Updated: Oct 5
Autumn is the best time to plant spring flowering bulbs such as Tulips, Daffodils, Crocuses, Irises, and Hyacinths as well as the hardier summer flowering bulbs such as Alliums, Lilies and Crocosmia
All of these are ideal grown in containers to provide a wonderful show in the Spring.
To provide a long period of interest you can plant different types of bulbs within the same pot at different levels depending on their size and time of flowering. As a rule of thumb all bulbs are best planted about 3 times the depth of the actual bulb so the bigger the bulb the deeper it is planted. This is not always true though as we have the likes of Hyacinths that are planted on the surface with the tips showing.
Done like this, you need to plant the bulbs slightly further apart than you would in a pot with a single layer, so 1 to 11/2 inches apart is the right sort of spacing. The first layer can go as deep as 11-12 inches deep. Then cover them over with a couple of inches of potting compost before you place the next layer of bulbs and the same again with the next layer.
This is known by the Dutch as Lasagne planting as you are adding a layer at a time.
For the first layer of your pot I would go for something like a Tulip as these are the latest flowering of the bulbs them for the middle layer maybe use Narcissi then finish off with the top layer with the earliest flowering bulbs such as Snowdrops, Irises and Crocus.
What you will need:
A selection of bulbs, a bag of multipurpose compost or a specific bulb compost and a plant pot or container with holes in the bottom plus crocks for drainage to use at the base of the container. What bulbs don’t like is the addition of too much nutrient because as they grow up through the compost it can cause the foliage to burn and scorch.
Fertilizer burn is the result of over fertilizing plants or applying fertilizer to wet foliage. Fertilizer contains salts, which draw moisture out of plants. When you apply excess fertilizer to plants, the result is yellow or brown discoloration and root damage.
To promote good flowering next year, feed the bulbs every seven to ten days with a high-potassium fertiliser such as a liquid tomato feed. Begin feeding as soon as shoots appear, and stop feeding once the foliage starts to die down at the end of the season.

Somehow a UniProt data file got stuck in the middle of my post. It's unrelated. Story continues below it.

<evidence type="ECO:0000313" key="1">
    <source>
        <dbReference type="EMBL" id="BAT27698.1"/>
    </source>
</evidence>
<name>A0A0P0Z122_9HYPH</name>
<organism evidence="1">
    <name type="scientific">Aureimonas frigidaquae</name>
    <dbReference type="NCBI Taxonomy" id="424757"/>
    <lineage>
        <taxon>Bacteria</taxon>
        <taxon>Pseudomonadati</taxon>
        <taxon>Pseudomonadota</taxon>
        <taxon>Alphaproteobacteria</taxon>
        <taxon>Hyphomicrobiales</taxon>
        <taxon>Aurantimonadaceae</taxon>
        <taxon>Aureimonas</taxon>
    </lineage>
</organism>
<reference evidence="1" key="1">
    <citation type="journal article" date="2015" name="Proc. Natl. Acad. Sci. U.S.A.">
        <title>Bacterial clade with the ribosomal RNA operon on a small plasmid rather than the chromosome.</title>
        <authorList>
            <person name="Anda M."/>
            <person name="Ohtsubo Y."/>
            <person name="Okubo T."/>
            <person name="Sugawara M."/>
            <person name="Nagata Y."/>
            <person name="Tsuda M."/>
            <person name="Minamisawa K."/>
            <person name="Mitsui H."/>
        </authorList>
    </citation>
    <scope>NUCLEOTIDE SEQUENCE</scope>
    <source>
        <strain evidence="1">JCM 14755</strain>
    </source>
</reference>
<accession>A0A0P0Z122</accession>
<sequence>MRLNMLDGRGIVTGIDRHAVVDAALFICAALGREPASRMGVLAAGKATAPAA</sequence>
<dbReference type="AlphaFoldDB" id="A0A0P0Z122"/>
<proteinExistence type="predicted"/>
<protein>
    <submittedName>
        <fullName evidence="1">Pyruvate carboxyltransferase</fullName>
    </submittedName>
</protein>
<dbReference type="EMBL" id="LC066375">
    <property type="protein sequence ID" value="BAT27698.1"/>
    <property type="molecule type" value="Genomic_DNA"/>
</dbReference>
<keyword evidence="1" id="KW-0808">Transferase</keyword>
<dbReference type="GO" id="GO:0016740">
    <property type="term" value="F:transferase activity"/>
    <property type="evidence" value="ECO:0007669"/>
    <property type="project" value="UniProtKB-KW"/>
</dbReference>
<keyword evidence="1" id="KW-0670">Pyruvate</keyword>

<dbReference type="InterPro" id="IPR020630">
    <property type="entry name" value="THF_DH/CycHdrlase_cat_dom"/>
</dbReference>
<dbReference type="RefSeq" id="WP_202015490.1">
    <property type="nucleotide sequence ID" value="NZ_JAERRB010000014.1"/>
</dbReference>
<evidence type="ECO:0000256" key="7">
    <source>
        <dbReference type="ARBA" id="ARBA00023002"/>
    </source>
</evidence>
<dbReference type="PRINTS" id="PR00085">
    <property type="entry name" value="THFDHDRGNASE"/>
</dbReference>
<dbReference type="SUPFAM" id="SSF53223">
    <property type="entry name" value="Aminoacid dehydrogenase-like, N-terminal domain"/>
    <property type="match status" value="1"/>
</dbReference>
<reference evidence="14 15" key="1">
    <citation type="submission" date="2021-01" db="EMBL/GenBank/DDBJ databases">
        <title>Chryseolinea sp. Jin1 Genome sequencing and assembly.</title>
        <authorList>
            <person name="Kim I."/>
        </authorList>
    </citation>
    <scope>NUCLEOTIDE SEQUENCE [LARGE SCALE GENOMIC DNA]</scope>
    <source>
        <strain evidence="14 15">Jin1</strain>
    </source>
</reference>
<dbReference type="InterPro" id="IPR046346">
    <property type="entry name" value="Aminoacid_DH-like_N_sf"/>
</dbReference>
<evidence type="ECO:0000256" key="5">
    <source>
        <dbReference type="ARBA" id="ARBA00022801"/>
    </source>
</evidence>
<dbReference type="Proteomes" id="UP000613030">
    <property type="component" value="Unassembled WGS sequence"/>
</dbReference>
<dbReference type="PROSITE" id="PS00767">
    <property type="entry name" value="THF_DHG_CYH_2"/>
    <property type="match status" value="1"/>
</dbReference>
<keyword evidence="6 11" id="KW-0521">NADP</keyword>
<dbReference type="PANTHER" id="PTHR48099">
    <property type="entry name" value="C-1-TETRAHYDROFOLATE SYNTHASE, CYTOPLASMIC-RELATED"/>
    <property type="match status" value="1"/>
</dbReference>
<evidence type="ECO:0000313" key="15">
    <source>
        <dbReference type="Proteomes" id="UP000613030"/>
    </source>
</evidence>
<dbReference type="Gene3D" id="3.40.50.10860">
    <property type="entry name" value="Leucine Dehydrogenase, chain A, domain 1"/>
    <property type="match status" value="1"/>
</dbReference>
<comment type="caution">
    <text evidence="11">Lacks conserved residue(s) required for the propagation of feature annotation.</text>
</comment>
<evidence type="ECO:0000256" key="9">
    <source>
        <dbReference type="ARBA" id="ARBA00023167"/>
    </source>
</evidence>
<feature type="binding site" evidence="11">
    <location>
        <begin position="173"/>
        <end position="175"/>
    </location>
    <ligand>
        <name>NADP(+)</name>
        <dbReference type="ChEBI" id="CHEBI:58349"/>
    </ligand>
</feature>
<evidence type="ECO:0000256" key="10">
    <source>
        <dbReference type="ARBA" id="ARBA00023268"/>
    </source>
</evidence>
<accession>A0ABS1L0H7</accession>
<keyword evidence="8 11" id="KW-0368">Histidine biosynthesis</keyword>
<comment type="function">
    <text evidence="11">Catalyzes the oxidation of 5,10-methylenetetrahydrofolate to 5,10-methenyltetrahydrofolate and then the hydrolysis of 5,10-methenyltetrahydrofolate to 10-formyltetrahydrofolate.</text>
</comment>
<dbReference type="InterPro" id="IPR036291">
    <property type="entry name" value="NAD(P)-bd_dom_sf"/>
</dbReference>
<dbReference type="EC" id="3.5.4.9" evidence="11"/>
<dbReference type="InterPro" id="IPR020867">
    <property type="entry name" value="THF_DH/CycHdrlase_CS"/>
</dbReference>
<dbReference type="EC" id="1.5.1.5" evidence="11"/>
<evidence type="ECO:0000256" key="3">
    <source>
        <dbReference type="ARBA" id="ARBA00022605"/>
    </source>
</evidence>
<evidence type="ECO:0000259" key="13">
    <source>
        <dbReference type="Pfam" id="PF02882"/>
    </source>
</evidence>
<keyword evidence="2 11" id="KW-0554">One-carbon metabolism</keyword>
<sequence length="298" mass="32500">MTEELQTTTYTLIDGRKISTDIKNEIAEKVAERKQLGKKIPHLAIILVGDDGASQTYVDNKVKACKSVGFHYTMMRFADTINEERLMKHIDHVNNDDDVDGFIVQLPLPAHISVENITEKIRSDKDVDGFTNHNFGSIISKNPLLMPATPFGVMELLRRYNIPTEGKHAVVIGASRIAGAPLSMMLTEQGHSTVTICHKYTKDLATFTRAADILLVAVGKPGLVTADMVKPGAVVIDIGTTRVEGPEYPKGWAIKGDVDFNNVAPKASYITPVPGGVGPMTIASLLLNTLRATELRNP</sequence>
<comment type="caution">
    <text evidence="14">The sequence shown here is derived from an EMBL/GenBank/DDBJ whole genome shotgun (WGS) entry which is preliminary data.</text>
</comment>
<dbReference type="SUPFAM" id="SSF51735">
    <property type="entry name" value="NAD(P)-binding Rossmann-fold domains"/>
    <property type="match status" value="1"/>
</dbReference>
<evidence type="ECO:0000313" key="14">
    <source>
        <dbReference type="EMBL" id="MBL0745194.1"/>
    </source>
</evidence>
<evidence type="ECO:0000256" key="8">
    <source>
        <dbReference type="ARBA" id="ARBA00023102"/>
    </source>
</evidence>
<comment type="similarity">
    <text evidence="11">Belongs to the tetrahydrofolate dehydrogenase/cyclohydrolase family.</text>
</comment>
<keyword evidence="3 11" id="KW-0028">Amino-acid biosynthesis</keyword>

How to plant layered bulbs in a pot:
First fill your pot half full with the compost and crumble out any lumps in it. Then place your last flowering and largest bulbs on the first layer, they will need to be slightly wider apart than the instructions on the packet say. Always place your bulbs with the most pointed end facing upwards, however if you're ever unsure which way to place the bulb, lay them on their side and they will still grow upwards.
Next, spread a layer of compost over the bulbs, enough to completely cover them and then place your next layer of bulbs on top of the compost, it doesn't matter if the bulbs are directly placed on top of each other as the plants will find a way to grow around the bulbs if this happens.
Finally plant your top layer of bulbs. We planted a few pots with varying layers of bulbs.
When you've planted up your pot(s), you can plant something on the top if you wish, a plant that will flower during the autumn and early winter months, such as cyclamen which would look lovely or winter flowering Violas or Pansies, as nothing will be growing in them until the late winter. They will need the occasional water, but not much, as bulbs don't like to sit in soaking wet compost.